* Rate paid to banks on excess reserves seen as subsidy
* Waters, Hensarling approved tool back in 2006
By Ann Saphir
SAN FRANCISCO, Feb 10 (Reuters) - Interest payments that Federal Reserve Chair Janet Yellen calls “critical” to the U.S. central bank’s conduct of monetary policy came under fire on Wednesday from lawmakers, raising questions about new potential political hurdles ahead for the Fed.
In an unusual display of bipartisanship, Jeb Hensarling, the Republican who chairs the House Financial Services Committee, and Maxine Waters, the top Democrat on the panel, both queried Yellen about the interest the Fed pays on excess bank reserves, with Hensarling calling it a “subsidy” to Wall Street and Waters imploring Yellen to find a way to raise rates without relying so heavily on “paying money to banks.”
The questions were among the first to follow Yellen’s semiannual Congressional testimony in which she flagged risks to the U.S. recovery but also reiterated her expectation that the Fed will continue to raise rates gradually.
Lawmakers’ concerns about the payments to banks follow criticism of the Fed by presidential candidates, with Republican Donald Trump blaming the central bank for creating an economic bubble and Democrat Bernie Sanders threatening to restructure the institution.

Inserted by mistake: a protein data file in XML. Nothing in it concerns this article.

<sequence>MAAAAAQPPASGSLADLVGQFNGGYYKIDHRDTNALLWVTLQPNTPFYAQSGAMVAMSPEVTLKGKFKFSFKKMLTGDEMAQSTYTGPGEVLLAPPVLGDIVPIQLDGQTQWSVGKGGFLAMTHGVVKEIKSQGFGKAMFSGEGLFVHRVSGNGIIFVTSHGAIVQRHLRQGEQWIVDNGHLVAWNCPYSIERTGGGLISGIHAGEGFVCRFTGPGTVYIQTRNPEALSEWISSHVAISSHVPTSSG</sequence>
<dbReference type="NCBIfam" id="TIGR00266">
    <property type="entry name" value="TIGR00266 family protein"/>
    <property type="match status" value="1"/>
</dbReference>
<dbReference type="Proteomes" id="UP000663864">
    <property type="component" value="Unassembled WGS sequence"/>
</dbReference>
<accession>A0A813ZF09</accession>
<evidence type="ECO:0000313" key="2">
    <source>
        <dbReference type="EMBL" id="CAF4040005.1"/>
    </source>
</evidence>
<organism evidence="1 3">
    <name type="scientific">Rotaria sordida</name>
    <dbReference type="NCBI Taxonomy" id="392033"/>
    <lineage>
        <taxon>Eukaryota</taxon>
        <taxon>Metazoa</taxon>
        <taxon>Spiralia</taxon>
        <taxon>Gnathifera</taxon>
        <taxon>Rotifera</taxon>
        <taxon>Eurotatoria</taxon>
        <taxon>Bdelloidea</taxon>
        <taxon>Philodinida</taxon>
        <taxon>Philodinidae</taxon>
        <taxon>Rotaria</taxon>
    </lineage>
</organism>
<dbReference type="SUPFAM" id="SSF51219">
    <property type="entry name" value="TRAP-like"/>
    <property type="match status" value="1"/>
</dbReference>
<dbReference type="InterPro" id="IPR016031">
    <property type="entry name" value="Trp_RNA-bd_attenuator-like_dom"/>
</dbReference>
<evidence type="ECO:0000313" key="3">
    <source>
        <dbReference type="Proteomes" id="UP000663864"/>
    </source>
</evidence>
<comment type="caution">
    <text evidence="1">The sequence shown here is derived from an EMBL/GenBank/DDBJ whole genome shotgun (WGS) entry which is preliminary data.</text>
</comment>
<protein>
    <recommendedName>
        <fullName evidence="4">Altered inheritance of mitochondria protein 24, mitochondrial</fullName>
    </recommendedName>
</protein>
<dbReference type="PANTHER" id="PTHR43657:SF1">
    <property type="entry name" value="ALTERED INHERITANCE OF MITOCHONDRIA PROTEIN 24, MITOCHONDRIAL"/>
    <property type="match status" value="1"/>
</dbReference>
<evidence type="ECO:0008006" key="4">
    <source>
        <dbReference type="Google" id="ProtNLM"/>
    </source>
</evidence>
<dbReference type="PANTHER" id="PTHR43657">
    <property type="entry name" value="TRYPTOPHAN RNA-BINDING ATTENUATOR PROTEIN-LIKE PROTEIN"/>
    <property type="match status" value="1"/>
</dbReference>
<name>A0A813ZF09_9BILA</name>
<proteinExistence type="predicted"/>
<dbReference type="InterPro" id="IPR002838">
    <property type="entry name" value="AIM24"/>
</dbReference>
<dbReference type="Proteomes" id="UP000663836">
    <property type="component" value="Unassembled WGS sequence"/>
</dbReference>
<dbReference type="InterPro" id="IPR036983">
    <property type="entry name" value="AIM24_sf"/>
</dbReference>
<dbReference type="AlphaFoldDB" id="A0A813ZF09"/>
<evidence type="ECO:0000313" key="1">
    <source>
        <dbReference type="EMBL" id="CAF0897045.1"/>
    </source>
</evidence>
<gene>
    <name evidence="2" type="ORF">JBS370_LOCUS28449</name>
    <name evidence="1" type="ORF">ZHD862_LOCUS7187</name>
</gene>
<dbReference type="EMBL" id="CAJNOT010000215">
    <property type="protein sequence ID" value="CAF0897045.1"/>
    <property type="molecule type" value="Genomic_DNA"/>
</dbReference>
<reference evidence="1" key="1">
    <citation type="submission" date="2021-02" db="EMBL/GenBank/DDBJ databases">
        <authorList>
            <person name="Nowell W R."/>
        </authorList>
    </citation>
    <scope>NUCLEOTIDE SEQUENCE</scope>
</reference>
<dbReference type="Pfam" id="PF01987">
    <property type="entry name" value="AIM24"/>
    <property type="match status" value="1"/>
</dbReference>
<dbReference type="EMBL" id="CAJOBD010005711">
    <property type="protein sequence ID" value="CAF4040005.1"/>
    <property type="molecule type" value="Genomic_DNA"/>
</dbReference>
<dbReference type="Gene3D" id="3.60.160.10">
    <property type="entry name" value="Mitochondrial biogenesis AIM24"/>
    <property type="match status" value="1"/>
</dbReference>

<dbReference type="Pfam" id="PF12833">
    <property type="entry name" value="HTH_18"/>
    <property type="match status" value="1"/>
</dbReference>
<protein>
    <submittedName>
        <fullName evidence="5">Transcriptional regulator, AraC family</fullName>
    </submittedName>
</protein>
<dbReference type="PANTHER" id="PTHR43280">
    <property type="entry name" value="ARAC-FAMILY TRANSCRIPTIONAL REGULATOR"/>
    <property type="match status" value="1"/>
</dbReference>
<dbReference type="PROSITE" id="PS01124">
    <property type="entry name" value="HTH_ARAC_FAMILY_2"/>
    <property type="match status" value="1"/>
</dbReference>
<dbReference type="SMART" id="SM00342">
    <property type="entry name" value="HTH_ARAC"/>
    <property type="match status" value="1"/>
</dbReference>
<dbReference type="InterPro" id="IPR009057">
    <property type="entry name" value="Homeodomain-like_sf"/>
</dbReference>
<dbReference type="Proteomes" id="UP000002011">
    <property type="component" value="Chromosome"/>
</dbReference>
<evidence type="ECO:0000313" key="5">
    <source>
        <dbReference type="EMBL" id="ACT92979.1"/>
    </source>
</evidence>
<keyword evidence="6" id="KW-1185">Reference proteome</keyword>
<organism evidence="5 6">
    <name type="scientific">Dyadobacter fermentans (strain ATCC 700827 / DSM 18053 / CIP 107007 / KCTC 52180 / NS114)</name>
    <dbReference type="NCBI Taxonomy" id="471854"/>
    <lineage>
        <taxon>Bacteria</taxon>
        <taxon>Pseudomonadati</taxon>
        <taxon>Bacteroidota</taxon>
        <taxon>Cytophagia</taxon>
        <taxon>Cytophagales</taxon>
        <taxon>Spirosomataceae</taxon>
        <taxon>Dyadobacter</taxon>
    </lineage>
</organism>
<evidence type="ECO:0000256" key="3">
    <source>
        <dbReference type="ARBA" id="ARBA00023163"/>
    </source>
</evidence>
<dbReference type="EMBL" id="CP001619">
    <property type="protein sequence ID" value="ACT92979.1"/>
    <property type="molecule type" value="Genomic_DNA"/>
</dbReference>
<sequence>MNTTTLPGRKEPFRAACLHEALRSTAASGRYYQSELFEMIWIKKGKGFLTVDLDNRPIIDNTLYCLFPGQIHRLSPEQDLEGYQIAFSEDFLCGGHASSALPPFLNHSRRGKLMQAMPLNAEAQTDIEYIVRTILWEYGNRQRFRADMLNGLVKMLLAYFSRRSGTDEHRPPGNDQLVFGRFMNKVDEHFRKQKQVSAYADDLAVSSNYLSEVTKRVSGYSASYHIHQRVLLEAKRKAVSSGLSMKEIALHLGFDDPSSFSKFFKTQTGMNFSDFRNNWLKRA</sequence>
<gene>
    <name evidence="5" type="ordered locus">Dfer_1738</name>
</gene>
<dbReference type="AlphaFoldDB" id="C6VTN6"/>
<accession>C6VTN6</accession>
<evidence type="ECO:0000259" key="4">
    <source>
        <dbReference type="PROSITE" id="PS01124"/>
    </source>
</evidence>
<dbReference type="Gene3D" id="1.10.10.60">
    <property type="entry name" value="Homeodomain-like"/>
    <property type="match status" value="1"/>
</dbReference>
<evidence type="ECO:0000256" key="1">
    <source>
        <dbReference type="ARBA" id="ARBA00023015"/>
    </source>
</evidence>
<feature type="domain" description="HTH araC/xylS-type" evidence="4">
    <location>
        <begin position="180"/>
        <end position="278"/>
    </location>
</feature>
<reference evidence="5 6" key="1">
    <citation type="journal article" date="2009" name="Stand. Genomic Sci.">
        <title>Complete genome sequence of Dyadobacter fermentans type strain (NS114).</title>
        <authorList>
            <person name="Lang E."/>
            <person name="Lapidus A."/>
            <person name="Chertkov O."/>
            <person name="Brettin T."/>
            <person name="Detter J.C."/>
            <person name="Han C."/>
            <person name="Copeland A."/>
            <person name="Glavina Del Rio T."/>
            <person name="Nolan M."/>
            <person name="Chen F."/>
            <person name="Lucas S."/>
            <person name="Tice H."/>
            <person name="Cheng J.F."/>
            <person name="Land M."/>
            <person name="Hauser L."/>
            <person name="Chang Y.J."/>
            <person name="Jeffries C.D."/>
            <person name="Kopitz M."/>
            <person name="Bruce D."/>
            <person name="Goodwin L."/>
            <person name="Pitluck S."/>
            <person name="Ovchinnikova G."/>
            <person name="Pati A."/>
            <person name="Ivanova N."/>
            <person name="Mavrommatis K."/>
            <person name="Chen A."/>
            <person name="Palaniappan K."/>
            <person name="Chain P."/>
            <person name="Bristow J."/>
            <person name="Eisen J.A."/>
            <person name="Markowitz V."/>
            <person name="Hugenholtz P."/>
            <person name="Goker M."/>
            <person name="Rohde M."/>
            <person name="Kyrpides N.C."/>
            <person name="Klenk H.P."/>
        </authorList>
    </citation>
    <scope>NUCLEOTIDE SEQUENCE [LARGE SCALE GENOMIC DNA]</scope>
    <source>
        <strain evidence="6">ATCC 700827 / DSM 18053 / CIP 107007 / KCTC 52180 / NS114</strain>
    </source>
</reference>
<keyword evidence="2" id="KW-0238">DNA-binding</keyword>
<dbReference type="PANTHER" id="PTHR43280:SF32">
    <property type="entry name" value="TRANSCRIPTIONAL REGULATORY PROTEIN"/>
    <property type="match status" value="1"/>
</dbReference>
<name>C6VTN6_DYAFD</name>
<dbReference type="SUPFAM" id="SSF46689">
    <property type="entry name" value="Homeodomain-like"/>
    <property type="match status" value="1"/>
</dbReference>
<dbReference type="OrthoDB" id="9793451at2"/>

The Fed pays interest to banks on the trillions of excess dollars they keep at the central bank as a result of the Fed’s post-crisis bond-buying stimulus programs. When policymakers raised borrowing costs in December for the first time since the crisis, they did so in part by increasing the rate of interest paid to banks.
Yellen sought to explain that the Fed makes a lot more money on interest it earns on its massive portfolio than it pays out in interest to banks, and that it sent nearly $100 billion to the Treasury in 2015 as a result.
She warned that without the ability to pay interest to banks on their reserves, “we will be forced to greatly shrink our balance sheet in a rapid fashion...(which) would have very adverse effects on the economy.”
The ability to increase the Fed’s rate of payment on excess reserves, she said, means the Fed can tighten monetary policy while keeping its $4.5 trillion balance intact, Yellen said.
“It was not at all clear that these explanations were satisfactory for the questioning members of Congress,” JP Morgan economist Michael Feroli wrote in a note to investors. “(G)iven the bipartisan hostility to interest on reserves it bears thinking how this would play out.”
The Fed won the right to pay interest to banks on excess reserves in 2006 through a bill approved unanimously by members of the House, including Hensarling and Waters. Many central banks globally also pay interest to banks on their excess reserves. (Reporting by Ann Saphir; Editing by Andrew Hay)